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Kristina X. Duan
It was a Monday morning in Chengdu, the capital city of China’s Sichuan province. I was a premedical student who had traveled here from the U.S. to do a six-week summer term abroad at People’s Hospital, one of Chengdu’s largest cancer centers.
As the child of Chinese-born parents, I’d always felt a special fascination for my parents’ strange, captivating homeland. In college, I seized the first opportunity to pursue medical studies in
“Aren’t those decorations looking nice?” asks a soft voice beside me.
Startled, I turn to find a young woman wearing a red-and-white sari. Her head and face are swathed in the folds of the sari, leaving only the large red bindi on her forehead clearly visible.
We’re sitting on a grassy tuft amid a large campus green. All about us stand buildings with signs in both Hindi and English. Atop the
At the outset, I confess that I have no experience in the medical field. I’m not a doctor or a nurse; I’m a recent college graduate, a writer and someone who’s interested in the world. And, all last summer, I was a volunteer in Uganda.
I’d met a Ugandan priest who was visiting the States on a
“It’s cooler this morning,” I said to Seema, as we left the hospital grounds en route to our home visits.
It was a bright and bustling morning in Trivandrum, the capital of India’s southwesternmost state, Kerala. A third-year resident in family medicine, I had come here to work with the staff of an Indian nonprofit devoted to advancing palliative care services across India. Seema was a young, newly qualified junior doctor who had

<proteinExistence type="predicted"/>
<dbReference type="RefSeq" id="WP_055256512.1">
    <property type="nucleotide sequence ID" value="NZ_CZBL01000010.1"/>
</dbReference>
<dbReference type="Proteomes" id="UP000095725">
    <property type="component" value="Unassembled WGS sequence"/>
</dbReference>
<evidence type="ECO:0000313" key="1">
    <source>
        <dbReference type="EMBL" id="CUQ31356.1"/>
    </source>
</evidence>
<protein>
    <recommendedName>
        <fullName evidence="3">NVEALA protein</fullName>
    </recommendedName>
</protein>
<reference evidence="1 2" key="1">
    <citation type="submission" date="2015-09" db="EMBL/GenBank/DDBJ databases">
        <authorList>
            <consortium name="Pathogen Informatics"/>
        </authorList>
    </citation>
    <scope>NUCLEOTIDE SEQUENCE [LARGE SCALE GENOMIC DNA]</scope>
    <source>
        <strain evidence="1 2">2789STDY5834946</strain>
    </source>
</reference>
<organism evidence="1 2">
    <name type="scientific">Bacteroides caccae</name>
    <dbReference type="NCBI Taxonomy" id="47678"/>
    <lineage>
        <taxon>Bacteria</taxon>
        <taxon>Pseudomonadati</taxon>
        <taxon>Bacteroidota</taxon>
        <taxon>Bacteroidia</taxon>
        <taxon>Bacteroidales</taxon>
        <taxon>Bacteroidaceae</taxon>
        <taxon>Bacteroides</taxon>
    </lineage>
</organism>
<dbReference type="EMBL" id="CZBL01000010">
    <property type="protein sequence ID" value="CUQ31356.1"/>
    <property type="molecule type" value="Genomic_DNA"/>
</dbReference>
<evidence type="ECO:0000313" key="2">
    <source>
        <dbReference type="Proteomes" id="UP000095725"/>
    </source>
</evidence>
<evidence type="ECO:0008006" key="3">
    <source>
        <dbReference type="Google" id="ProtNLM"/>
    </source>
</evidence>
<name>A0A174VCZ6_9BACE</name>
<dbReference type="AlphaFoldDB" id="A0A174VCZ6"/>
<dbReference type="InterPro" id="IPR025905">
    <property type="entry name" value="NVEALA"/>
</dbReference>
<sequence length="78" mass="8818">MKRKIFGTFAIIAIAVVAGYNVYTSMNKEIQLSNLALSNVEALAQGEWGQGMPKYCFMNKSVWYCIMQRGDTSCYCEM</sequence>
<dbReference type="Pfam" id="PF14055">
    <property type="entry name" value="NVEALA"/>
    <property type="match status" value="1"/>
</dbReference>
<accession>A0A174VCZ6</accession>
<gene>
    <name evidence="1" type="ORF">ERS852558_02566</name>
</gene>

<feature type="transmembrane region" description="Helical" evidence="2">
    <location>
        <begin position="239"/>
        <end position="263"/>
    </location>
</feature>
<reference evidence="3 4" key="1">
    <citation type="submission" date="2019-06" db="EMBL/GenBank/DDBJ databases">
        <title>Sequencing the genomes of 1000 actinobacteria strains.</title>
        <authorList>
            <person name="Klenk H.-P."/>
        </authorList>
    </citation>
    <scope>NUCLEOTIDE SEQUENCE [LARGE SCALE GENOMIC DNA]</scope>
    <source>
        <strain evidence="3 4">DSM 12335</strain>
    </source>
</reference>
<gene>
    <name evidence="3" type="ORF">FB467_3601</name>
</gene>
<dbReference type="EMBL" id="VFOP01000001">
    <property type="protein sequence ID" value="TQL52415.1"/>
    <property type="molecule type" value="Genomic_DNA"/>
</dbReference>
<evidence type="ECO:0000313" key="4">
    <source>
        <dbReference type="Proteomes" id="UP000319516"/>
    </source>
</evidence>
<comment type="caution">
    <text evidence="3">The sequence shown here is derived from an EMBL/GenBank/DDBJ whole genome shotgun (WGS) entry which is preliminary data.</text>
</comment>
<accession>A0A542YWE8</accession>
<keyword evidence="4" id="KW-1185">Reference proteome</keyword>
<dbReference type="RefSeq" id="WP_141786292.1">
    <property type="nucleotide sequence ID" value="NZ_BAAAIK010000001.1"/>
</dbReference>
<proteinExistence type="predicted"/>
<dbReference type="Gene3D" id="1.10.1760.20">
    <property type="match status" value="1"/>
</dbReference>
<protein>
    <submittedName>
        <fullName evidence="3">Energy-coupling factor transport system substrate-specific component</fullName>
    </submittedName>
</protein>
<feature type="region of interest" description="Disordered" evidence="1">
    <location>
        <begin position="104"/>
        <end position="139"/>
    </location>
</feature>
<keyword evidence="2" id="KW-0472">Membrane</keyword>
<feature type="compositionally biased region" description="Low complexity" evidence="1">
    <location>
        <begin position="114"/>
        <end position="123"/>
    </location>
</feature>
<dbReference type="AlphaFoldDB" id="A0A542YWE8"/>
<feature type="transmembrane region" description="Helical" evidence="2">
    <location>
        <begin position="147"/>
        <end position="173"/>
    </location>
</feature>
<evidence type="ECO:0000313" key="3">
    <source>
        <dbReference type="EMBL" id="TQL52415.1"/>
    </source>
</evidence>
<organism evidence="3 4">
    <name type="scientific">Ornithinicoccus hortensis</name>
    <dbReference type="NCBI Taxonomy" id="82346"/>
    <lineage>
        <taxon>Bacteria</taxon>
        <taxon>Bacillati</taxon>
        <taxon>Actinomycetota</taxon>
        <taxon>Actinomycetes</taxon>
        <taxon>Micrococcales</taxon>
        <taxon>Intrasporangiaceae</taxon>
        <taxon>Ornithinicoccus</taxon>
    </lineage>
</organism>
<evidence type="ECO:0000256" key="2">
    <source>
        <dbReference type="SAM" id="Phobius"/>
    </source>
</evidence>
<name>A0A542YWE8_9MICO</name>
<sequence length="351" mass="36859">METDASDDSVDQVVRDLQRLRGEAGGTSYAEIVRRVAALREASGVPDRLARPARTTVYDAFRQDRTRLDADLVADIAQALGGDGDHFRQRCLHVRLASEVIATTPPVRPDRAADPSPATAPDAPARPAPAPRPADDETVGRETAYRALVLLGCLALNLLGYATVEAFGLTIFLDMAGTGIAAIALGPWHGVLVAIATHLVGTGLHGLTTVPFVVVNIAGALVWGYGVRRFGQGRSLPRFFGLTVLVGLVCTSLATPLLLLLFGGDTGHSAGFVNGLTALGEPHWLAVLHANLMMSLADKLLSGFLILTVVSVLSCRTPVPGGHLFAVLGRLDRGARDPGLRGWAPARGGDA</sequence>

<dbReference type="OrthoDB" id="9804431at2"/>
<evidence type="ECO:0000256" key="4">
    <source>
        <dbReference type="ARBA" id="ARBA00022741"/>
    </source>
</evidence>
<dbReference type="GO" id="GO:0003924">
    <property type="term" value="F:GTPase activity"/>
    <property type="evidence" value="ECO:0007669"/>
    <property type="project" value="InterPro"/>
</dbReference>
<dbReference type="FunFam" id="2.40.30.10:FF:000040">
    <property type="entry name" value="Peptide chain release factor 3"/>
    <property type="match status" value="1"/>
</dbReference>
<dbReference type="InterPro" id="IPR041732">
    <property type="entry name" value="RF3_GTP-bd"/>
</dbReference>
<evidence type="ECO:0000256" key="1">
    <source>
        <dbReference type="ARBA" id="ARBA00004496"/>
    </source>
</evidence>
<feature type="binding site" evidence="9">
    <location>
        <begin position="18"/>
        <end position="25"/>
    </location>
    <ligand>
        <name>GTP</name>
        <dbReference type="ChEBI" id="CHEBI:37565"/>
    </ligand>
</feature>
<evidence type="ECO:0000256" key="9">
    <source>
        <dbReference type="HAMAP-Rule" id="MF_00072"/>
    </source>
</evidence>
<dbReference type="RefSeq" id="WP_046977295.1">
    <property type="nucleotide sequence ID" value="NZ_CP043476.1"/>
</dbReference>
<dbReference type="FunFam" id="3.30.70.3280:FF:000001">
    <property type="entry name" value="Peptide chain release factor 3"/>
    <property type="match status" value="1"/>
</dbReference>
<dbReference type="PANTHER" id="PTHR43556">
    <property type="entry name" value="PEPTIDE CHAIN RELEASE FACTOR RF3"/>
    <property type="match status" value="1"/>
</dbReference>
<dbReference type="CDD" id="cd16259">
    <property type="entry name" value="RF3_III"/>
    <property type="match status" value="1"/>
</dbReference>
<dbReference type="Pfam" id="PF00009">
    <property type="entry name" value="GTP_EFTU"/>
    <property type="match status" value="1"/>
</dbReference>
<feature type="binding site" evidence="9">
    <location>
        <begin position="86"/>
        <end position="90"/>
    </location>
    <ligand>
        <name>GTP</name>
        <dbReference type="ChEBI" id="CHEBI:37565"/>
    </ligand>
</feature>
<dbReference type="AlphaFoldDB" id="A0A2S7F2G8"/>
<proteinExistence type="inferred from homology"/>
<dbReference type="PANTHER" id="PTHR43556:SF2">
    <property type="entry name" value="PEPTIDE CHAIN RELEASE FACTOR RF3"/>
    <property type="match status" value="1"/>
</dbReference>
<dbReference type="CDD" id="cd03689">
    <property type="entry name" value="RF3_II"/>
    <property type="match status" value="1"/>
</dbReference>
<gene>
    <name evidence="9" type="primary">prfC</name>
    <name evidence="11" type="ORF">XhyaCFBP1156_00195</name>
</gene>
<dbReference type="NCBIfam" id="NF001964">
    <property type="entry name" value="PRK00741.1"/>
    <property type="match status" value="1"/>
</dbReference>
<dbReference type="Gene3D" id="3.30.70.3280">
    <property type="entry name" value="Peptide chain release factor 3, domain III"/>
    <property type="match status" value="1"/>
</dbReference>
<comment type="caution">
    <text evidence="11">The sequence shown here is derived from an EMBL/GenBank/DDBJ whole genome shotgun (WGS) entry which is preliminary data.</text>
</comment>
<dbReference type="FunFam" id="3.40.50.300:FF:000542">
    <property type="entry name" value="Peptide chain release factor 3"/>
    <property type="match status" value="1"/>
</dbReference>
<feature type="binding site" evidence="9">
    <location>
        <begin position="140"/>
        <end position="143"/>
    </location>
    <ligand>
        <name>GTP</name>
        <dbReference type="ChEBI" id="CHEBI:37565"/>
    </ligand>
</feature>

I don’t speak Japanese, but I can say “Shujinwa byoki des” (my husband is sick).
After spending a month in Bali studying art, sweating profusely and slapping mosquitoes, we were heading home to New Mexico, with a stop in Hiroshima on the way. Our first morning there, my husband, Roberto, woke with a fever of 103 and a full body rash.
The hotel had a thermometer, but no doctor. As Roberto’s fever neared
“Did he die of swine flu?” demanded a scrawny man wearing a blue shirt and green surgical mask. He was one of a throng of news reporters packing the lobby of a private hospital in the heart of Bangalore, my city.
It was early August 2009, and India had just recorded its first casualty from the novel
The farmer wanted to know why his three-year-old son couldn’t walk or talk.
I sat opposite him in a dark, cold classroom converted into an examination room for a four-day medical clinic last spring in the village of Lapa, high in the Himalayas.
Wind whistled through the stone walls; rain pounded on the tin roof. The room’s single ceiling bulb kept flickering and dying; I had to use a camping headlamp to see
It was a quiet knock on my door that morning. So quiet, in fact, that I wondered if I was dreaming. Maybe if I went back to sleep it would go away.
Nope. There it was again: soft but persistent. This time I knew that it really was a knock, and it really was on the front door of my one-room cabin. What I didn’t know was that I’d be hearing that knock for the